Student newsrooms take on the midterms
WASHINGTON – The invaluable role of student media during election periods usually translates into college campuses as breeding grounds for loud protests. But this rarely transcends to the voting booths during midterm elections.
Morgan State University, a historically-black college in Baltimore, is still getting back into routine for the year but has yet to report anything on the midterm elections regardless of Maryland’s animated governor race coming up in November of this year.
“We typically cover local elections. The biggest thing for us is that we try to make sure we follow candidates if they focus on any relation to Morgan specifically,” said Penelope Blackwell, Editor-In-Chief of MSU’s The Spokesman.
This past summer, Blackwell recounted an event at MSU of stand-up comedian Dave Chappelle endorsing Maryland's democratic governor nominee, Ben Jealous.
“We have a lot of students of color and international students, so often times I think that the highest interest is not towards politics, especially in this political climate,” Blackwell said. “But as a university as a whole, we pay attention to what is going on as it pertains to us.”
In similar light, in the DMV area, Catholic University of America’s The Tower’s most recent story about political events is from early May, covering CU Student’s concern with partisan gerrymandering. Comparing the views of liberal and conservative students on CU’s campus, current Editor-In-Chief Liz Friden reiterated the importance of covering the midterms with a bipartisan light.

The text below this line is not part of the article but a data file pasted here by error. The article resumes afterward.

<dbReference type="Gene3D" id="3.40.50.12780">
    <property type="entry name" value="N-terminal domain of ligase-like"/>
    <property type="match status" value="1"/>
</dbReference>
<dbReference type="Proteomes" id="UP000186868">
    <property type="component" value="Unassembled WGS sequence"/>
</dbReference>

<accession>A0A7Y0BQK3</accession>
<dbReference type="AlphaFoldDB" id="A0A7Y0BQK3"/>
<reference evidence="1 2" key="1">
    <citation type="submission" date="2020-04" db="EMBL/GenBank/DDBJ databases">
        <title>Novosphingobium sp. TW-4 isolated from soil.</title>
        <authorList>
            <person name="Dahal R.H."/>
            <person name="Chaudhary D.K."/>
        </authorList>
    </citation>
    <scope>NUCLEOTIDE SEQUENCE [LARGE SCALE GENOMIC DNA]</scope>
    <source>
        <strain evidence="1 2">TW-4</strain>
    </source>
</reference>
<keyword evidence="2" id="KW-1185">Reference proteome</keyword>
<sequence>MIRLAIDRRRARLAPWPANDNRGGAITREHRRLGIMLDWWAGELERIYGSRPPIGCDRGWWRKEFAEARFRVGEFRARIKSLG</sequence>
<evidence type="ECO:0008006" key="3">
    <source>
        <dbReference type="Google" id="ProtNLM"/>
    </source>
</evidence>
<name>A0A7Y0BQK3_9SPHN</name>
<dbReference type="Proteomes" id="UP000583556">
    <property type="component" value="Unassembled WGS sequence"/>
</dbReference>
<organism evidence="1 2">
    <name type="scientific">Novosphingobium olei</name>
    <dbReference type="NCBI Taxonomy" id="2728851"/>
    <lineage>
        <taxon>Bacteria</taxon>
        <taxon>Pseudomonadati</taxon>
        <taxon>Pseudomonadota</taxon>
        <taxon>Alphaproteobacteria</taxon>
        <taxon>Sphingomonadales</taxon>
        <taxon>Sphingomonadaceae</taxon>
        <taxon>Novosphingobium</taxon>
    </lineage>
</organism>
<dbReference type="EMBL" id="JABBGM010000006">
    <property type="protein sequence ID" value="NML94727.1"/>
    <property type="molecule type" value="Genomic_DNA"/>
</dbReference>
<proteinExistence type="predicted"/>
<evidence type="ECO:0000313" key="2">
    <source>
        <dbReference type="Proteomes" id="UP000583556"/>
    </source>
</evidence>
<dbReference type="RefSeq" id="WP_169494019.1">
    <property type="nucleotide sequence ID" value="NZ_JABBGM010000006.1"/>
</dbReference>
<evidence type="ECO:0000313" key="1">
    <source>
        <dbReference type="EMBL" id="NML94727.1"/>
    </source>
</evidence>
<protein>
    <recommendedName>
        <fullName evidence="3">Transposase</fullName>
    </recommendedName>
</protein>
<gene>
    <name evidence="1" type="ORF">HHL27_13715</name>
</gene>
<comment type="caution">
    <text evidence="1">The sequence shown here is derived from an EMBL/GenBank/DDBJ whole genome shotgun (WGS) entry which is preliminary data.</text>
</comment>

“Our school is very interesting, being at a Catholic University we have the typical conservative students but then we also have a lot of liberal students expected on a college campus,” Friden said.
“I haven’t seen anything about that,” Editor-In-Chief, Abby Wargo, said when asked about local election coverage. “Our opinion section writes about politics sometimes but we have yet to cover local or national news really.”
According to Wargo, The Elm’s opinion editor is the one mostly writing about politics with a pretty liberal stroke, portraying a majority of the university’s student and faculty population.
“Most of the news that we cover has something to do with the school and we relate it back to the students,” Wargo said. “So unless something in the elections are going to use something about Washington College in their campaign, I don’t see why we would cover something like that.”